All other wholesale buyers – such as CLECS, ILECs, resellers, cable providers – continue to convert to Ethernet as well. In the same Metro Carrier Report Card, all other buyers reported spending growth on Ethernet as a portion of total spend (see figure 3), driven by a surge in demand for enterprise bandwidth requirements. By the numbers, Cisco’s Visual Network index estimates that North American business bandwidth consumption will grow by a compound annual growth rate (CAGR) of 18% from 2010 to 2015 (this demand filters through to the wholesale market in the form of Ethernet-based solutions). ATLANTIC-ACM estimates that Ethernet demand will drive metro transport revenue to grow from $15.3 billion in 2011 to $17.3 billion in 2016, and that ATLANTIC-ACM expects wholesale metro Ethernet revenue will grow by a CAGR of 33% from 2011 to 2016 (see figure 4).
New models, new clothes
Carriers are actively reshaping their business models and product portfolios to address new growth opportunities. US carriers with mobile networks are adding deeper mobile resale and M2M products to their wholesale portfolios. Although mobile resale has existed for many years, carriers have shied away from enabling other wireline competitors with wireless offerings (sticking with the enablement of niche-based MVNO plays). This paradigm has begun to shift, with increased efforts to empower wireline providers to sell into the business channel. Sprint, for example, recently inked a mobile resale deal with XO. Likewise, Verizon Global Wholesale announced a deal with Telefonica to provide mobile resale services. The mobile resale market will represent a strong opportunity for US wholesale players in the coming years, growing from US$2.6 billion in 2011 to US$5.1 billion by 2016 (see figure 5).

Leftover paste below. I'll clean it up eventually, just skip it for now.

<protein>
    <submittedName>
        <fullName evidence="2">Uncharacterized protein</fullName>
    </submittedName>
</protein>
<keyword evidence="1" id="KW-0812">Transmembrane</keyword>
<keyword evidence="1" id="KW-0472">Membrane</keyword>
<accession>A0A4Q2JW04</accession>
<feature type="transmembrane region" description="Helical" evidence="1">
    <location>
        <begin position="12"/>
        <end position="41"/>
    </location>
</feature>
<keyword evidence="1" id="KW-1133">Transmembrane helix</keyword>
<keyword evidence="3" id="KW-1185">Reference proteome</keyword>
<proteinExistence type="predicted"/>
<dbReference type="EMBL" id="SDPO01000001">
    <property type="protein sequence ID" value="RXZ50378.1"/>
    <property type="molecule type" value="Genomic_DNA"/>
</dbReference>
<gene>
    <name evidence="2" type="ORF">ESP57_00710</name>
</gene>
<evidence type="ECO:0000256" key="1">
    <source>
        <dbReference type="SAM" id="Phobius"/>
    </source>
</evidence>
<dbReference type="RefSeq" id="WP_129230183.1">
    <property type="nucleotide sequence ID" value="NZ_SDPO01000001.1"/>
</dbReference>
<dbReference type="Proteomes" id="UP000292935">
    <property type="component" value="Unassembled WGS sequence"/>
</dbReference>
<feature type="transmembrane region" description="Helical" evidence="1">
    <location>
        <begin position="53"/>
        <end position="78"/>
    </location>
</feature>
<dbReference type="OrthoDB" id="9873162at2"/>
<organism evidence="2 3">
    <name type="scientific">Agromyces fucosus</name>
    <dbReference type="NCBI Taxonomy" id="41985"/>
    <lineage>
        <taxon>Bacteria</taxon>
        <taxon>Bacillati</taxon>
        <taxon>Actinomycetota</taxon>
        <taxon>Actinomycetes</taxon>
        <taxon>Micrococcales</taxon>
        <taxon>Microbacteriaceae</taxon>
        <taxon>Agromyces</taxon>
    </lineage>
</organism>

Mobile operators are also flirting with wholesale opportunities in the nascent M2M space. This space is currently the “Wild West” of mobile, lacking defined business models but the potential for infinite revenue-generation opportunities.
Overall, the space is characterised by low-ARPU deals but holds the promise of massive scale, and carriers are working feverishly to capture revenues independent of which entrepreneurial models succeed at the retail level. ATLANTIC-ACM forecasts the number of connected devices in the US to grow from 33.1 million in 2011 to 82.5 million in 2016, when wholesale M2M revenues are expected to reach $1.6 billion (see figure 6).
Long-term trends accelerating
In the end, the current marketplace is panning out as has long been expected, but at a faster rate, due in large part to smart devices and applications that are driving demand that reaches deep into the wireless and wireline industries.
Other drivers lead to the same destination – massive demand for wholesale Ethernet today and a dizzying universe of M2M opportunities tomorrow that will eventually reach into wireline infrastructure.
We are moving toward innovation-based economies both domestically and internationally, and, as with the information revolution, our industry will be the fuel that makes them happen.
About this article or ATLANTIC-ACM, contact Aaron Blazar at: firstname.lastname@example.org